The Early Days:
Distribution and Quality
Under the heading "Low Note", Time (New York) reported on Monday, May 29, 1950 that Remington Records, Inc. announced the production of popular records for 99 ¢, and classical records for $1.49 and $1.99, respectively for 10 and 12" records. Remington President Donald Gabor further announced that R. H. Macy & Co., W. T. Grant Co. and Sears, Roebuck & Co. have already ordered $75,000 worth of the new records.
In the the April 23, 1951, issue of The New Republic, writer Cecil Smith evaluates a batch of Remington LP records. It is quite interesting to read his remarks about the artistic merit and technical quality of the recordings. He made a selection from the Remington catalog, guided by his curiosity, and thus excluding a few concertos and symphonies belonging to the standard repertory.
You may observe that the author of this article (which was submitted to me by Timothy Gaspar) confounds record pressing and recording when writing: "Since Remington has not yet put into practice its plan to make records in the Webster, Mass., plant that presses the excellent London ffrr recordings, my 21 examples were all recorded in Europe." Journalists and plain music lovers do not always understand the technical aspect of records and recordings.
MUSIC: Low-priced Records
A PRICE WAR may
be in the offing in the record field if Remington records, now the largest
American "independent" (i.e., not RCA Victor or Columbia), continues
to prosper. At $1.49 for a 10-inch LP record and $1.99 for a 12-inch
LP record, the cost of any musical work in the Remington list is only
a trifle more than a third the cost of its counterpart in the catalogues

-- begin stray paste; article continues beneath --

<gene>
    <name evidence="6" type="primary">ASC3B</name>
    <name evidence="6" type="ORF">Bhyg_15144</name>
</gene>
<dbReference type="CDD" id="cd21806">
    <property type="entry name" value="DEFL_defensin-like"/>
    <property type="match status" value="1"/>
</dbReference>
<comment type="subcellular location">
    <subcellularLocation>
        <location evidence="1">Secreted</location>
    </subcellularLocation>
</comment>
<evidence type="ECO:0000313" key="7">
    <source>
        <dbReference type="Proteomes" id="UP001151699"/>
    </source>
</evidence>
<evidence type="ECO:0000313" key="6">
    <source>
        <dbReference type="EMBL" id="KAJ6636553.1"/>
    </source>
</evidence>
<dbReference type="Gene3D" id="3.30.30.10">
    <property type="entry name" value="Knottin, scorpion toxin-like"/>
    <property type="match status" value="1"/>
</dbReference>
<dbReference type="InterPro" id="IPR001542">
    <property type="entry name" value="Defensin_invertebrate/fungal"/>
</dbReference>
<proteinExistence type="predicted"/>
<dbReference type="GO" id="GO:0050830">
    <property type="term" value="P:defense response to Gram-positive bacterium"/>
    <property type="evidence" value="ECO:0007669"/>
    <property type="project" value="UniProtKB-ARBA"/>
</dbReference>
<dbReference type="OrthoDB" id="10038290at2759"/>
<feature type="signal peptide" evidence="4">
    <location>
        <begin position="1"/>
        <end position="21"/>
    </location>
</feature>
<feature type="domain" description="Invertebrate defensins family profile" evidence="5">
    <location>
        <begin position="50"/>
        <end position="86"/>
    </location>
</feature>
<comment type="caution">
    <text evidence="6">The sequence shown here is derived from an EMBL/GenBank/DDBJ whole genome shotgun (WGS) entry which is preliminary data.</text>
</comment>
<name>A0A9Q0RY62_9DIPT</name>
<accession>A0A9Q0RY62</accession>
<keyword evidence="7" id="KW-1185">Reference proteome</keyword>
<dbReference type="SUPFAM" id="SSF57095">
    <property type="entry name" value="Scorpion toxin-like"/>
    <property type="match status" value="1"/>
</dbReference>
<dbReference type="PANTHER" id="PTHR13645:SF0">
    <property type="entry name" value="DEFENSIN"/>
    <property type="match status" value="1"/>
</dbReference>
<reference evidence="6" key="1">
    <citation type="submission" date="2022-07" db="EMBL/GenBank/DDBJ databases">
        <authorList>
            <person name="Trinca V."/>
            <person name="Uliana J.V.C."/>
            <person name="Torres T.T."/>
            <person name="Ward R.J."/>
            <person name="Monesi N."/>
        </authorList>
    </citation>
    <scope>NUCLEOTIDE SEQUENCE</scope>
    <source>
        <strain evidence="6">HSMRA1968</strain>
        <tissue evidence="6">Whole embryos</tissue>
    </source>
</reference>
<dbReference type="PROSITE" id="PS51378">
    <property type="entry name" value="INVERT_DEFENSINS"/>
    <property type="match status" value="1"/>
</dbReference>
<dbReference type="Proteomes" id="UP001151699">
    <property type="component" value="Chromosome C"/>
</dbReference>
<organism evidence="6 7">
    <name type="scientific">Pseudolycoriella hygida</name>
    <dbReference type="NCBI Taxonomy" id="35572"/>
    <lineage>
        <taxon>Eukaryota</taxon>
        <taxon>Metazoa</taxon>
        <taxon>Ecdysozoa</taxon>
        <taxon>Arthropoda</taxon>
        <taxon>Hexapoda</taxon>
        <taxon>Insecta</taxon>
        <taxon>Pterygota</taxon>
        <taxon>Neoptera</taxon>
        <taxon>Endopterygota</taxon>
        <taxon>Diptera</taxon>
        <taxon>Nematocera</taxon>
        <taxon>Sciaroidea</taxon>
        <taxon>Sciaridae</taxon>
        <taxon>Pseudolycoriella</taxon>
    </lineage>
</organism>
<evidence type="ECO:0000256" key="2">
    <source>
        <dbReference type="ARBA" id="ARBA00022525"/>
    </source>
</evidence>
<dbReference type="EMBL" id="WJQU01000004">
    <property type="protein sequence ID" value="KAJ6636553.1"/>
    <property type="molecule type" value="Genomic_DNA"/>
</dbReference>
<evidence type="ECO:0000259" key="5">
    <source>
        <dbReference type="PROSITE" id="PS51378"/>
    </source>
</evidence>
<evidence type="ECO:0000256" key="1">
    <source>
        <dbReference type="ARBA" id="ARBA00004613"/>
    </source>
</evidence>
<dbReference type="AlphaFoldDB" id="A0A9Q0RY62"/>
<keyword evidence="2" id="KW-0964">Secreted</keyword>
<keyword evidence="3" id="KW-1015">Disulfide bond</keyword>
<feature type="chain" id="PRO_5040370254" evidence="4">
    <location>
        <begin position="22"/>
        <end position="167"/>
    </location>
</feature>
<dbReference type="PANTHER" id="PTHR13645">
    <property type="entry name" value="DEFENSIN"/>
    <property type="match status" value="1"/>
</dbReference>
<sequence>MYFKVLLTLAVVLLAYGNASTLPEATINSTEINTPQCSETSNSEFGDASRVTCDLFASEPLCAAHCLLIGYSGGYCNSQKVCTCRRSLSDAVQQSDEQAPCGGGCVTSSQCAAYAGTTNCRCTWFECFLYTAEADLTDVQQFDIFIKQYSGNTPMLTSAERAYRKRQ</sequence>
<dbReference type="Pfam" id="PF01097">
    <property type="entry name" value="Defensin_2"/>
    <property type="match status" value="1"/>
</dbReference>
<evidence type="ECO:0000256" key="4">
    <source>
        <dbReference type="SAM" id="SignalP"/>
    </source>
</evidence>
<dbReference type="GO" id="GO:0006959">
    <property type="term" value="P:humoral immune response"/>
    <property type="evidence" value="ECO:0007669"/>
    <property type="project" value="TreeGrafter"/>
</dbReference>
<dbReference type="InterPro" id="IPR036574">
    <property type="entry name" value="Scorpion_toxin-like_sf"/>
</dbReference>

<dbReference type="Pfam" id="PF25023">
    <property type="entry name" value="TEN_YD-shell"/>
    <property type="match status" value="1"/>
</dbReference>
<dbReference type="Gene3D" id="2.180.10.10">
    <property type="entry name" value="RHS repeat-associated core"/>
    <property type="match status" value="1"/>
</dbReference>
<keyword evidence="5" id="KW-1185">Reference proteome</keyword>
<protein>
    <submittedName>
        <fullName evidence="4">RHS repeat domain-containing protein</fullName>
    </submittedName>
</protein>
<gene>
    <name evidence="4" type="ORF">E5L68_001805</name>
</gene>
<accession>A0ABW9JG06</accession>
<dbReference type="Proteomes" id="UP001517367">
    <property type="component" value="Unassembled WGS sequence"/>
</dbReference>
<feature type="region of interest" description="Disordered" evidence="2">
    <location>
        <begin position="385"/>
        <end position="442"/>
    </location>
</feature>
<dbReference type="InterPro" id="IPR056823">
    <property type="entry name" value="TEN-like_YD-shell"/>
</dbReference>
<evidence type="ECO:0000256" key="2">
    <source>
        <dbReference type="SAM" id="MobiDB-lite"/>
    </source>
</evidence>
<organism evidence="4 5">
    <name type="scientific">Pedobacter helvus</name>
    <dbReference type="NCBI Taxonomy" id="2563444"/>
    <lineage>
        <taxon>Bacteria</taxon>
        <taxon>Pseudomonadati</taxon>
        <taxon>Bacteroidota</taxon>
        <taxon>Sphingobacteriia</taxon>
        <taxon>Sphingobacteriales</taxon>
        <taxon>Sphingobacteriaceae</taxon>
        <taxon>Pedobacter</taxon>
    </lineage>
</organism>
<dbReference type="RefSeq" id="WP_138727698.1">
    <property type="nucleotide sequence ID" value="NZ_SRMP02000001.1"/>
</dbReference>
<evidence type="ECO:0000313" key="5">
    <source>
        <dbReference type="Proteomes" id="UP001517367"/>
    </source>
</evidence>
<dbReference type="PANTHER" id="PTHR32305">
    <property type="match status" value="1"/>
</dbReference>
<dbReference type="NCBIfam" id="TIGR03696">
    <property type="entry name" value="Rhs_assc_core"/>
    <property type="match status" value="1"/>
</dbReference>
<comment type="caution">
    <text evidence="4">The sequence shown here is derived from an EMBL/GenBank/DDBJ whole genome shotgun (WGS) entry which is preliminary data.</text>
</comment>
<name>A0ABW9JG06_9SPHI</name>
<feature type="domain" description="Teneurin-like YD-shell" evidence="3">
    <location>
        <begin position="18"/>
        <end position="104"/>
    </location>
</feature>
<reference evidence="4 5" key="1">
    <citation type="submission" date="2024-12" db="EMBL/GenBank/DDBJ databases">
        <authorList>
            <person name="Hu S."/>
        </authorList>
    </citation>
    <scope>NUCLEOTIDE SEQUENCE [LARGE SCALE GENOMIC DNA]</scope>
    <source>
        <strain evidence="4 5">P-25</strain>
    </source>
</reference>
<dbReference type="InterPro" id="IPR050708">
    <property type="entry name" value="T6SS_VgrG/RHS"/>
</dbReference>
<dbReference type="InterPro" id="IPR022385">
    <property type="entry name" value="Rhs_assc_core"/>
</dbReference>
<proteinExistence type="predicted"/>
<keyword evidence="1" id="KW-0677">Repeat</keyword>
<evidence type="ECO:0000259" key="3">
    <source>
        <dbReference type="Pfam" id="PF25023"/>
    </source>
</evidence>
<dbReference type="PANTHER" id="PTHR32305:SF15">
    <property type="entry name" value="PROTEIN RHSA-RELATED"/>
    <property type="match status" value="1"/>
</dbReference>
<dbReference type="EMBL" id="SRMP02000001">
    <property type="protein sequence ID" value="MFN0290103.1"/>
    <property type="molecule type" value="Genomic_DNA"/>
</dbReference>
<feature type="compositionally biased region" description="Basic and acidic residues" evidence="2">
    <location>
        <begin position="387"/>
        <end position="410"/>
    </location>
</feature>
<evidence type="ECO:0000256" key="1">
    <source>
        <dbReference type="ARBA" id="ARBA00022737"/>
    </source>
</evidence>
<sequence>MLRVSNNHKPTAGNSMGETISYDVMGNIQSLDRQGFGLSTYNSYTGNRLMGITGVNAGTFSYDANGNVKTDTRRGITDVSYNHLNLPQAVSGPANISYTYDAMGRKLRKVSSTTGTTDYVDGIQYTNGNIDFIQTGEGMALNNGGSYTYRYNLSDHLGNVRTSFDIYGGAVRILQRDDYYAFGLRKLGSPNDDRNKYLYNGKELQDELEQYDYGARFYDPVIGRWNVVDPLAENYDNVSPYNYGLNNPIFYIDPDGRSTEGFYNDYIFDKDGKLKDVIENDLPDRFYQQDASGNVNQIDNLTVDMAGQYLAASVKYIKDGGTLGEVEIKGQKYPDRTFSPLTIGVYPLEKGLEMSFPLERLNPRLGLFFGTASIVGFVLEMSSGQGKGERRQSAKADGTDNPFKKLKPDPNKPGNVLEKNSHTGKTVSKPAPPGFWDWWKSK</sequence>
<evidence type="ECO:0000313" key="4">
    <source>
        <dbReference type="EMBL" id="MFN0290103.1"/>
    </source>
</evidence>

of Columbia, RCA Victor and such smaller independents as Mercury, Capitol,
Concert Hall, Decca and Allegro.
In order to
make a fair sampling of the Remington output, I selected 21 items
from the list and listened to them painstakingly from both the musical
and technical points of view. Since Remington has not yet put into practice
its plan to make records in the Webster, Mass., plant that presses the
excellent London ffrr recordings, my 21 examples were all recorded in
Europe. Apparently they were made at different times and under different
conditions, for the quality of the engineering is excessively variable.
The best recordings do not quite measure up to the level of first-rank
American reproductions; the poorest are distinctively inferior in balance,
texture and fidelity. Similarly, the artists - with one or two exceptions,
entirely unknown in this country - are of all sorts and stripes. Several
of the interpretations are eminently satisfactory; some are downright
bad. At present it is wise not to buy a Remington record without hearing
On the other hand I advise you to shun the Remington versions of Mozart's G major Symphony, Dvorak's New World Symphony, Brahms's Second Symphony, Schubert's Unfinished Symphony and Mozart's D minor Piano Concerto. All these performances are either low-grade musically or unsatisfactory acoustically, or both. Jorg Demus and Alexander Jenner, neither of whom I ever heard of, appear to be the best of Remington's pianists. Mr. Demus plays Schubert's Moments Musicaux, Op. 94, with a buoyant lilt, and gives musicianly accounts of two Beethoven sonatas, Op. 109 and Op. 110. He plays the Fifth French Suite of Bach with skill and clarity, though this music sounds much better on the harpsichord.
Mr. Jenner offers
sensitive and attractive performances of the Chopin Etudes Op. 25. In
all these records the piano sounds reasonably well, though not as well
as it can in the best full-price products. My list included only three
chambermusic works - Beethoven's Septet and Archduke Trio and Dvorak's
String Sextet. All three turned out to be workmanlike but undistinguished.
The only vocal
record I heard contained two arias from Puccini's "Turandot", in which
Anne Roselle's no-longer-young soprano voice cried aloud for the support
of an orchestra instead of a distant and tinkly piano, and five German
and Russian songs, which are not Miss Roselle's best genre.
New Republic, April 23, 1951
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Copyright 1995-2008 by Rudolf A. Bruil